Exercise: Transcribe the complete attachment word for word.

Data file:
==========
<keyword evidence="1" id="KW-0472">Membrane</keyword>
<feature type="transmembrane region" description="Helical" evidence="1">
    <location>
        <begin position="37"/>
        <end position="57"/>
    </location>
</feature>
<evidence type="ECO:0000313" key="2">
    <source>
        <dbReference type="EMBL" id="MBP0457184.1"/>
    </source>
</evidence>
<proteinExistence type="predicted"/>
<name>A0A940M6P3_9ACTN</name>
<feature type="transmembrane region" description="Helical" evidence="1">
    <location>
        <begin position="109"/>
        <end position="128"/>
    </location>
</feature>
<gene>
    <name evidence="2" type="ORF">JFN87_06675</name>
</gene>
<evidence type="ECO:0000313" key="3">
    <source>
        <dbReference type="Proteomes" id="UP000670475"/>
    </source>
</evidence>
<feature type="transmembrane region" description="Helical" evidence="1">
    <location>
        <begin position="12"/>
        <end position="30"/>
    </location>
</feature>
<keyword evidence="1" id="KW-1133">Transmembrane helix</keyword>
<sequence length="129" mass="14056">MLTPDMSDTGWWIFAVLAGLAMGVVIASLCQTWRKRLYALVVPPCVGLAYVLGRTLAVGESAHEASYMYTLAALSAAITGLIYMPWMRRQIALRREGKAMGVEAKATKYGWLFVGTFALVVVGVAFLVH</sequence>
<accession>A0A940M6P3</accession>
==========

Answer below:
<keyword evidence="1" id="KW-0472">Membrane</keyword>
<feature type="transmembrane region" description="Helical" evidence="1">
    <location>
        <begin position="37"/>
        <end position="57"/>
    </location>
</feature>
<evidence type="ECO:0000313" key="2">
    <source>
        <dbReference type="EMBL" id="MBP0457184.1"/>
    </source>
</evidence>
<proteinExistence type="predicted"/>
<name>A0A940M6P3_9ACTN</name>
<feature type="transmembrane region" description="Helical" evidence="1">
    <location>
        <begin position="109"/>
        <end position="128"/>
    </location>
</feature>
<gene>
    <name evidence="2" type="ORF">JFN87_06675</name>
</gene>
<evidence type="ECO:0000313" key="3">
    <source>
        <dbReference type="Proteomes" id="UP000670475"/>
    </source>
</evidence>
<feature type="transmembrane region" description="Helical" evidence="1">
    <location>
        <begin position="12"/>
        <end position="30"/>
    </location>
</feature>
<keyword evidence="1" id="KW-1133">Transmembrane helix</keyword>
<sequence length="129" mass="14056">MLTPDMSDTGWWIFAVLAGLAMGVVIASLCQTWRKRLYALVVPPCVGLAYVLGRTLAVGESAHEASYMYTLAALSAAITGLIYMPWMRRQIALRREGKAMGVEAKATKYGWLFVGTFALVVVGVAFLVH</sequence>
<accession>A0A940M6P3</accession>